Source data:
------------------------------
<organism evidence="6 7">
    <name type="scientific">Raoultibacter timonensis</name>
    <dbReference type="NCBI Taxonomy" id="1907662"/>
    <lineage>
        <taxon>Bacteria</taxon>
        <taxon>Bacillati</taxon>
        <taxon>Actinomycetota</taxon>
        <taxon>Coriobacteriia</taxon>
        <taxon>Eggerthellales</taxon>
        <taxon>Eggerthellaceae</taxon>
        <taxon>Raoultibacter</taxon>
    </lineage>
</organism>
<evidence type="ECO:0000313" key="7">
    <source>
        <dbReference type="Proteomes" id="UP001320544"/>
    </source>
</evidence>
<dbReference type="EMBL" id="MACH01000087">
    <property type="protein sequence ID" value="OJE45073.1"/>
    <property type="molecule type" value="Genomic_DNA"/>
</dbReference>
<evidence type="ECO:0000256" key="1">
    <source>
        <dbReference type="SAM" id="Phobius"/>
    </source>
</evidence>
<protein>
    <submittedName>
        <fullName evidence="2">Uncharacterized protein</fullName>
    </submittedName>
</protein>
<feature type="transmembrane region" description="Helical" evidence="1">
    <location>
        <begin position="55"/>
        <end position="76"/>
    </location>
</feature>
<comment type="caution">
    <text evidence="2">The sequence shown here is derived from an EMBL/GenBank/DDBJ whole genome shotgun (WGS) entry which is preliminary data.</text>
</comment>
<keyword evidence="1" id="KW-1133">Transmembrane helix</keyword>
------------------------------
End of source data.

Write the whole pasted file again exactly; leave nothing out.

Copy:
<organism evidence="6 7">
    <name type="scientific">Raoultibacter timonensis</name>
    <dbReference type="NCBI Taxonomy" id="1907662"/>
    <lineage>
        <taxon>Bacteria</taxon>
        <taxon>Bacillati</taxon>
        <taxon>Actinomycetota</taxon>
        <taxon>Coriobacteriia</taxon>
        <taxon>Eggerthellales</taxon>
        <taxon>Eggerthellaceae</taxon>
        <taxon>Raoultibacter</taxon>
    </lineage>
</organism>
<evidence type="ECO:0000313" key="7">
    <source>
        <dbReference type="Proteomes" id="UP001320544"/>
    </source>
</evidence>
<dbReference type="EMBL" id="MACH01000087">
    <property type="protein sequence ID" value="OJE45073.1"/>
    <property type="molecule type" value="Genomic_DNA"/>
</dbReference>
<evidence type="ECO:0000256" key="1">
    <source>
        <dbReference type="SAM" id="Phobius"/>
    </source>
</evidence>
<protein>
    <submittedName>
        <fullName evidence="2">Uncharacterized protein</fullName>
    </submittedName>
</protein>
<feature type="transmembrane region" description="Helical" evidence="1">
    <location>
        <begin position="55"/>
        <end position="76"/>
    </location>
</feature>
<comment type="caution">
    <text evidence="2">The sequence shown here is derived from an EMBL/GenBank/DDBJ whole genome shotgun (WGS) entry which is preliminary data.</text>
</comment>
<keyword evidence="1" id="KW-1133">Transmembrane helix</keyword>